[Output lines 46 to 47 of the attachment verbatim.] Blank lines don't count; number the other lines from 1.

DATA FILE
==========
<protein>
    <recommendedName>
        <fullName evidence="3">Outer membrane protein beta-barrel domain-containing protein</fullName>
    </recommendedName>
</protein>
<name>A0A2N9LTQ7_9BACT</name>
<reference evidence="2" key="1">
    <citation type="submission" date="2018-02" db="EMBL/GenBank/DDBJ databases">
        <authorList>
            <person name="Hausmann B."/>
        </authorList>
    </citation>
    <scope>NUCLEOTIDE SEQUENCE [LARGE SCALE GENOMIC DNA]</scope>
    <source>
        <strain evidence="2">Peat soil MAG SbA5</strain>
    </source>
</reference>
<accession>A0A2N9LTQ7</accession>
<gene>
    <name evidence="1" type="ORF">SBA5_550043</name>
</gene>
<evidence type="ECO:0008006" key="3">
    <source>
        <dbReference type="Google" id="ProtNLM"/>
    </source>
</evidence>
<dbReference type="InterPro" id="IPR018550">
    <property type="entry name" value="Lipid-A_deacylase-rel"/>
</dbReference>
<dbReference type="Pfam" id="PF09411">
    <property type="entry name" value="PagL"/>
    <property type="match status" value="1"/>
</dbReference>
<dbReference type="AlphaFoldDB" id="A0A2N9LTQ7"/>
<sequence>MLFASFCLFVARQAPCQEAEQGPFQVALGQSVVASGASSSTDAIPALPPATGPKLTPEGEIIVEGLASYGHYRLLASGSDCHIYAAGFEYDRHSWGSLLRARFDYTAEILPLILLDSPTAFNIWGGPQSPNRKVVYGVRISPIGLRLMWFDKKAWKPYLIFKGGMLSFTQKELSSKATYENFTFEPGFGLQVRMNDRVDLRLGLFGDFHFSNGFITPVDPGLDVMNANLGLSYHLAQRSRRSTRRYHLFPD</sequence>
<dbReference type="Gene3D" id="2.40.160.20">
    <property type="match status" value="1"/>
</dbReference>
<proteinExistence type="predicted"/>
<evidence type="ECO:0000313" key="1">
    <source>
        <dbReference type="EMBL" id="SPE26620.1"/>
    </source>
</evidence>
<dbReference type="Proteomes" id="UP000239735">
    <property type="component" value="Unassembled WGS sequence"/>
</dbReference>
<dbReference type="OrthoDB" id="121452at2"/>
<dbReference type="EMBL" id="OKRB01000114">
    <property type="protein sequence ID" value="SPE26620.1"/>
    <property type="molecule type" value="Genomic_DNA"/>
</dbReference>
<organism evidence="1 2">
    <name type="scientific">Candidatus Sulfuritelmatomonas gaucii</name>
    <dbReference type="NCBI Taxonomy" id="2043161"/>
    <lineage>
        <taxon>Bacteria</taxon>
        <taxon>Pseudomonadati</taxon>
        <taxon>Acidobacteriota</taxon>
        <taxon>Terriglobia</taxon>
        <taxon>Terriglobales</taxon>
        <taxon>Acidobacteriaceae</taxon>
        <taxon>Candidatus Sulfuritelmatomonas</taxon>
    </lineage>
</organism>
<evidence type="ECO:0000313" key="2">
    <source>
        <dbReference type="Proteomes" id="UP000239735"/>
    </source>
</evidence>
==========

    <property type="component" value="Unassembled WGS sequence"/>
</dbReference>